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LTE will create more silicon shake-up, and chances for WiMAX players
|16 декабря 2009|
The landscape for wireless device chipmakers is changing rapidly. The baseband suppliers have reduced in number, driven by the concentration of handset power in the hands of a few giants. Qualcomm, Infineon and ST-Ericsson are the main survivors, with Broadcom tapping at the door and MediaTek threatening to break out of its low cost Chinese base.
But as phones get more complex, and wireless becomes embedded in a host of other rich devices from smartbooks to e-readers to media players, there are new opportunities for silicon companies to attack the slots around the baseband. So the mobile applications processor market is hotly contested, with Samsung, Nvidia and others vying with the dominant Texas Instruments and the baseband/SoC players - and of course, Intel hovers in the wings too, eyeing the smartphone for x86/Atom, by way of the safer territory of the netbook. Samsung is planning to spend around KRW7 trillion (about $6 billion) on expanding its semiconductor business in 2010, according to a Korea Herald report - most of that may be going on the key DRAM and NAND flash memory lines, but some will certainly boost the mobile processor activities.
At the LTE stage, these shifting sands will result in a more complex web of alliances to address a diversified set of form factors for mobile broadband devices. Qualcomm will still aim to provide everything a device maker could require, with multiple CPUs and graphics processors (GPUs), combined with a widening range of optimized software. But many others will form partnerships to strengthen their hands - perhaps in graphics (especially as more non-graphics functions are offloaded to the GPU), as seen in Intel’s increasing stake in processor IP firm Imagination Technologies; perhaps in LTE, the great hope for several chipmakers that have cut their OFDMA teeth in WiMAX, but know they will need powerful friends to play in LTE, where the market will be dominated by bigger fish.
The WiMAX device silicon business has been very fragmented, and several of the players have recently announced parallel WiMAX/LTE roadmaps, harnessing their experience in the older, but very similar, technology. Sequans, WaveSat, Altair, GCT and Beceem are among those with an LTE plan, though they are all at very different stages in terms of actual products. Altair looks advanced, having a baseband and RF transceiver for nearly all the frequencies and modes supported by the currently fragmented LTE segment. This is now included in a PC card reference platform that can be used for field testing. Eran Eshed, co-founder and head of marketing and business development, does not believe there will be room in the LTE device ecosystem for a new chip start-up, but that a couple of WiMAX players could make it, probably through an acquisition or by providing early stage LTE weapons to a larger baseband provider that would otherwise fall behind the frontrunners, Qualcomm and STE.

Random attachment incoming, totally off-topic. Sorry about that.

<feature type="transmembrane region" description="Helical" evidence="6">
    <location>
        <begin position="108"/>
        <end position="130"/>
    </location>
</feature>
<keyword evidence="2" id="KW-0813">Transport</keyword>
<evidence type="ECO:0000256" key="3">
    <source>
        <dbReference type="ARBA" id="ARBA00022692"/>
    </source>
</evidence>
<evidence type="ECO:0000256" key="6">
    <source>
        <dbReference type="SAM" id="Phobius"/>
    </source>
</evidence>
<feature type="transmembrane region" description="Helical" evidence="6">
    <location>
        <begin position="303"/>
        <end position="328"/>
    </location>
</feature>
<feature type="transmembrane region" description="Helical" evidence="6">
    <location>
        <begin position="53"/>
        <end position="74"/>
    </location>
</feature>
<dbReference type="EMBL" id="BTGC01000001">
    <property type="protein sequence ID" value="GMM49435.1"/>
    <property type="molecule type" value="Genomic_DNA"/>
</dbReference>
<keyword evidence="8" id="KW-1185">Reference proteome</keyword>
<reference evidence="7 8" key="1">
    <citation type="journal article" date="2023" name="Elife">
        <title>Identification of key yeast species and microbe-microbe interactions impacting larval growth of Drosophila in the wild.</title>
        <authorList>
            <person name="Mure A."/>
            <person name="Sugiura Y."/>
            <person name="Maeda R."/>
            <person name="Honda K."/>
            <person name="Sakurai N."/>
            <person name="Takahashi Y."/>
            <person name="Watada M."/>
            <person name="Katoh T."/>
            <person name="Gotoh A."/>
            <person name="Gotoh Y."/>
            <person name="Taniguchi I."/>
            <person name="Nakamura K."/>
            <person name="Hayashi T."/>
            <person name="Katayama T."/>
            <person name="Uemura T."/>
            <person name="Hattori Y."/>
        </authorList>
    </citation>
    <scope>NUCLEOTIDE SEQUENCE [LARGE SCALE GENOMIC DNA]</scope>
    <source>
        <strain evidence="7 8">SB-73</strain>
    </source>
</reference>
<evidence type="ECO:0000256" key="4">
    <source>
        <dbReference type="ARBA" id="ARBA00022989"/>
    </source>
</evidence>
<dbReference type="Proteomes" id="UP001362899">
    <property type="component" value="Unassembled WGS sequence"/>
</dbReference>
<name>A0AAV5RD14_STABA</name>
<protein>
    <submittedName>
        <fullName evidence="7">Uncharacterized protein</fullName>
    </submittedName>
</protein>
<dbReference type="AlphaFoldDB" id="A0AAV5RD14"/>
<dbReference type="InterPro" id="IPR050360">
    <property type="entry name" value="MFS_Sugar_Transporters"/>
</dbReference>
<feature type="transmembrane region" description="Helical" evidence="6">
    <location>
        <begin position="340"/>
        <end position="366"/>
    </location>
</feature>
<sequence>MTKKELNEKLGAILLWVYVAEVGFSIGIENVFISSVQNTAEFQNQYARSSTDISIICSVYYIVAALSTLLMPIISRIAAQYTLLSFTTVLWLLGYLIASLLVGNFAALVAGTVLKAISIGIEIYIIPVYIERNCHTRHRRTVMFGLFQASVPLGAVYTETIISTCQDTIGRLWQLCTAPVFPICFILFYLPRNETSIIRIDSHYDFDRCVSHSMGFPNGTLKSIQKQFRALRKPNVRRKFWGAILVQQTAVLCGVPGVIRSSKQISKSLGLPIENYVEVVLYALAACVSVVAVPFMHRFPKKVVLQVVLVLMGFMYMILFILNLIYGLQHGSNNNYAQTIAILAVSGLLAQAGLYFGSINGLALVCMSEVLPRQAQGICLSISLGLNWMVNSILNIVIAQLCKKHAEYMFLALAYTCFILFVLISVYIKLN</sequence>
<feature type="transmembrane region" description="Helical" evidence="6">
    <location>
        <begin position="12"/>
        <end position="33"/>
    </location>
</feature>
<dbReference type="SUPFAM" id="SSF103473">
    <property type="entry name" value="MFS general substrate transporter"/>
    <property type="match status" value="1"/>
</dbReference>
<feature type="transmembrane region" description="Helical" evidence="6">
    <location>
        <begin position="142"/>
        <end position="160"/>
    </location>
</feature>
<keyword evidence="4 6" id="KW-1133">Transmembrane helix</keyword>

He, of course, believes Altair can successfully bridge the WiMAX-to-LTE divide, and it has a common, software defined platform that supports both standards, as well as OFDMA-based XGP (see separate item). The need for operators, and therefore device makers, to integrate legacy and new networks gives smaller chipmakers their opportunity he argues, especially when the strong players in the existing platforms fail, for one reason or another, to develop an LTE offering at an early date. A particularly low hanging fruit might be a partnership with one of the five Chinese silicon vendors that make basebands for TD-SCDMA, none of which, he says, has a viable solution for China Mobile’s migration to TD-LTE. This will be one clear option for an Altair alliance, or for Sequans, which recently gained funding from Motorola and Alcatel-Lucent, largely geared to those firms’ bids to provide TD-LTE kit for China’s proposed network at Shanghai Expo in 2010 (both are working with the French firm, while Huawei has silicon from its own Hi Silicon subsidiary). Altair, which is also participating in those trials, also does not rule out a strategy to ‘help out’ more broadly based baseband/processor makers, such as MediaTek or Marvell (which also have TD-SCDMA, but not TD-LTE) or even Broadcom or Infineon, which have not shown their hand on any substantial LTE assets as yet. Knowledge of the very different ways that OFDM technology works, compared to 3G, could be a valuable short cut for any of these firms in a difficult transition to a new radio world. Eshed also believes that “companies without RF transceiver products will find it extremely difficult to compete in LTE. Such companies could make it in WiMAX as they used RFICs from pure play companies such as Maxim or PMC Sierra. The situation in LTE is completely different, as such RFIC companies understand that this is a game of the large cellular chip companies and will not offer such products to the market.”